Police: Complicated case led to Waldo looters

MATT STEINER Updated: November 30, 2012 at 12:00 am • Published: November 30, 2012

A case that involved stolen DVDs, DNA identification and a plea bargain led to three burglary arrests, which police say should close two looting cases in an evacuated neighborhood during the Waldo Canyon fire.

An arrest affidavit outlined the tale that put Cameron Moore, 20, in jail in August and spurred the arrests of 31-year-old David Town and 19-year-old Alexis Mendez on
Tuesday.

The three were linked to burglaries of two evacuated houses June 26, the day the Waldo Canyon blaze roared over the mountains west of Colorado Springs and destroyed about 350 homes.

Ken Patterson lives at one of the burglarized homes and left his house shortly after 6 p.m. June 26 after Mayor Steve Bach ordered mandatory evacuations for most of northwestern Colorado Springs.

“I just had this feeling something was going to happen,” said Patterson Friday at his house on Mule Deer Drive near Ute Valley Park. “I had that feeling. I knew there wouldn’t be any security at all.”

According to Patterson and the affidavit, burglars waited for the neighborhood to clear out before breaking into Patterson’s home.

Several DVDs, Denver Broncos collectibles, hunting knives and a ceremonial sword were taken.  Police say the thieves even took a bottle of water out of Patterson’s refrigerator took a drink, leaving DNA traces that would eventually lead to a Cameron Moore’s confession.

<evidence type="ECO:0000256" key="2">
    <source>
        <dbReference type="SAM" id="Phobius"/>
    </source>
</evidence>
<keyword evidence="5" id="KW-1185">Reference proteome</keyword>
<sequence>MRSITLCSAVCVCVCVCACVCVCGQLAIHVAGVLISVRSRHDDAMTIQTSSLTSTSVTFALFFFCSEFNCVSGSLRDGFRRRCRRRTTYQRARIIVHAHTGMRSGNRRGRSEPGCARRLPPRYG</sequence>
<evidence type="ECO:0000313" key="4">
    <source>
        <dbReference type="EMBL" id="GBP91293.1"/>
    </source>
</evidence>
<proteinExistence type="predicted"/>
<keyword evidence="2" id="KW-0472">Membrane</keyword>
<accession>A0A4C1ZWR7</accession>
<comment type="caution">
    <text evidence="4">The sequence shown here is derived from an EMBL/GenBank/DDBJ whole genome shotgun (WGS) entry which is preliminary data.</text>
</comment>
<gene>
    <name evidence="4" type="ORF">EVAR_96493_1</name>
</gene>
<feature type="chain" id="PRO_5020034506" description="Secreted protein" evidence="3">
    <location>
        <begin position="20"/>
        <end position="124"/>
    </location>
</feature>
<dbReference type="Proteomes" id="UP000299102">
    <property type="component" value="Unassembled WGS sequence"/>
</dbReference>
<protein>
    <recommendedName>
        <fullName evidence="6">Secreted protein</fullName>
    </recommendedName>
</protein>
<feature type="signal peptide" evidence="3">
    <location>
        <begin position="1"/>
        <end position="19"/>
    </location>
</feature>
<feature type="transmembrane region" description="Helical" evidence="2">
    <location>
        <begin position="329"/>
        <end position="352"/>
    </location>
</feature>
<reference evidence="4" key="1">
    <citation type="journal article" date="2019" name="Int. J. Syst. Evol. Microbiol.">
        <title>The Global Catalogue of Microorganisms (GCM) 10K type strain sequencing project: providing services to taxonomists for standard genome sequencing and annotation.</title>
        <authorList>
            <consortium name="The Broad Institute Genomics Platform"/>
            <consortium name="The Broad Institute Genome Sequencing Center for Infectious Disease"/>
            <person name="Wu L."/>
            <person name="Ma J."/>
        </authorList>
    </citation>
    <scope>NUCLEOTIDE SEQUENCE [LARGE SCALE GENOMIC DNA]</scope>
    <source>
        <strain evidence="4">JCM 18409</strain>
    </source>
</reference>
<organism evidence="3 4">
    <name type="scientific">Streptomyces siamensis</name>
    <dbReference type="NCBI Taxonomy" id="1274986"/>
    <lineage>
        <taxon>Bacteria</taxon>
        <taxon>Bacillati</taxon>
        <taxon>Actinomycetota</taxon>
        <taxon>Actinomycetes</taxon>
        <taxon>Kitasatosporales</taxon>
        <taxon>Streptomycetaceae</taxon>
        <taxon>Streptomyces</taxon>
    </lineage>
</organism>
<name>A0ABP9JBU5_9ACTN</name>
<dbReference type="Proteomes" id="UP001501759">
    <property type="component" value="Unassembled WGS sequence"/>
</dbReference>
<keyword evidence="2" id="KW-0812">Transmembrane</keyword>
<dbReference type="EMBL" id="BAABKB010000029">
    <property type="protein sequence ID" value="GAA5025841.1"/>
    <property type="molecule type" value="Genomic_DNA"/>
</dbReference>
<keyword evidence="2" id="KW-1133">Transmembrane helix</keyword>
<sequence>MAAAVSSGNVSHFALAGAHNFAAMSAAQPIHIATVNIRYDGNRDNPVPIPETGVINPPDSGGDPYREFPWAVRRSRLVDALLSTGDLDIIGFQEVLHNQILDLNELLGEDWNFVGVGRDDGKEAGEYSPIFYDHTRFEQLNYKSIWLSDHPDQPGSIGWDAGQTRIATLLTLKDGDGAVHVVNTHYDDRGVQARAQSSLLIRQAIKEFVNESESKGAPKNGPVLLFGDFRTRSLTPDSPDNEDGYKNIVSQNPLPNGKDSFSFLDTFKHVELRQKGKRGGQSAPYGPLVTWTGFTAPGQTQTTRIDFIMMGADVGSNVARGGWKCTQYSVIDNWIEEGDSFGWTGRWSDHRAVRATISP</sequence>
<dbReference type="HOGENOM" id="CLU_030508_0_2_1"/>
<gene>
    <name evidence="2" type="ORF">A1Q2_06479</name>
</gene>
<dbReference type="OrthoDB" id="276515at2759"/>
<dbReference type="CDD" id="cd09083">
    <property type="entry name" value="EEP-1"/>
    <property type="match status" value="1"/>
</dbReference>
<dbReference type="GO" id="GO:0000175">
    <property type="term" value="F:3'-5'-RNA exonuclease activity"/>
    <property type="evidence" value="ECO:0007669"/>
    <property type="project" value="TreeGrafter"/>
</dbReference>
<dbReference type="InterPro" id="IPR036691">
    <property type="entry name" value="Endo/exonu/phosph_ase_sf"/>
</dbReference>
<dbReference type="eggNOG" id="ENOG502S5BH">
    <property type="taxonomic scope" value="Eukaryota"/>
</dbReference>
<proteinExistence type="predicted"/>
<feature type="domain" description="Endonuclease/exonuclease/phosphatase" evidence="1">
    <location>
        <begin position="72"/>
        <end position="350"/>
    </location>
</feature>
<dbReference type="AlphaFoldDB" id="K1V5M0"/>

Officers got a break in the case when they found some of the loot at David Town’s apartment and more at Entertainmart on Academy Boulevard near The Citadel mall, the court document said.

Moore had sold the DVDs to the store and eventually told police that he and his former roommate Alexis Mendez traded the rest of the collectibles for marijuana from Town. Also found at Town’s apartment was a “a small, older revolver” that matched the description of a gun stolen June 26 from a house on Hill Circle in the Kissing Camels area.

According to the affidavit, Moore admitted to selling the stolen items, but denied involvement in the burglaries. He said Mendez had asked him to sell the loot.

Town also denied involvement, telling detectives that “Mr. Mendez and Mr. Moore had brought those items to his residence,” the affidavit said.

After police confronted Moore with a DNA test that tied him to the bottle found at Patterson’s house, he started talking, court papers said. Officers were also able to trace cell phone calls made by Town and Moore on June 26 to the area near the burglarized homes, court papers said.

Moore described the burglaries the three men allegedly committed the night the fire roared into Colorado Springs and a pleaded guilty to a felony burglary charge, police said.

Moore is scheduled to be sentenced Jan. 14 in 4th Judicial District Court. Mendez was already in the El Paso County jail awaiting a March trial on unrelated charges when he was arrested in the burglaries. Town was arrested in the case, but county records didn’t show him at the jail Friday.

Patterson said he was a bit shocked to see all his lights had been left on when he was allowed to return home June 29. He was even more shocked when he unlocked the front door.
“I immediately noticed everything had been rifled through,” Patterson.

He said he knew burglars had been there, but was scared the might still be in the house.
“I went around and checked of the house,” he said.

Some items were missing, but to his surprise, Patterson found a basement full of Broncos collectibles still where he’d left them.

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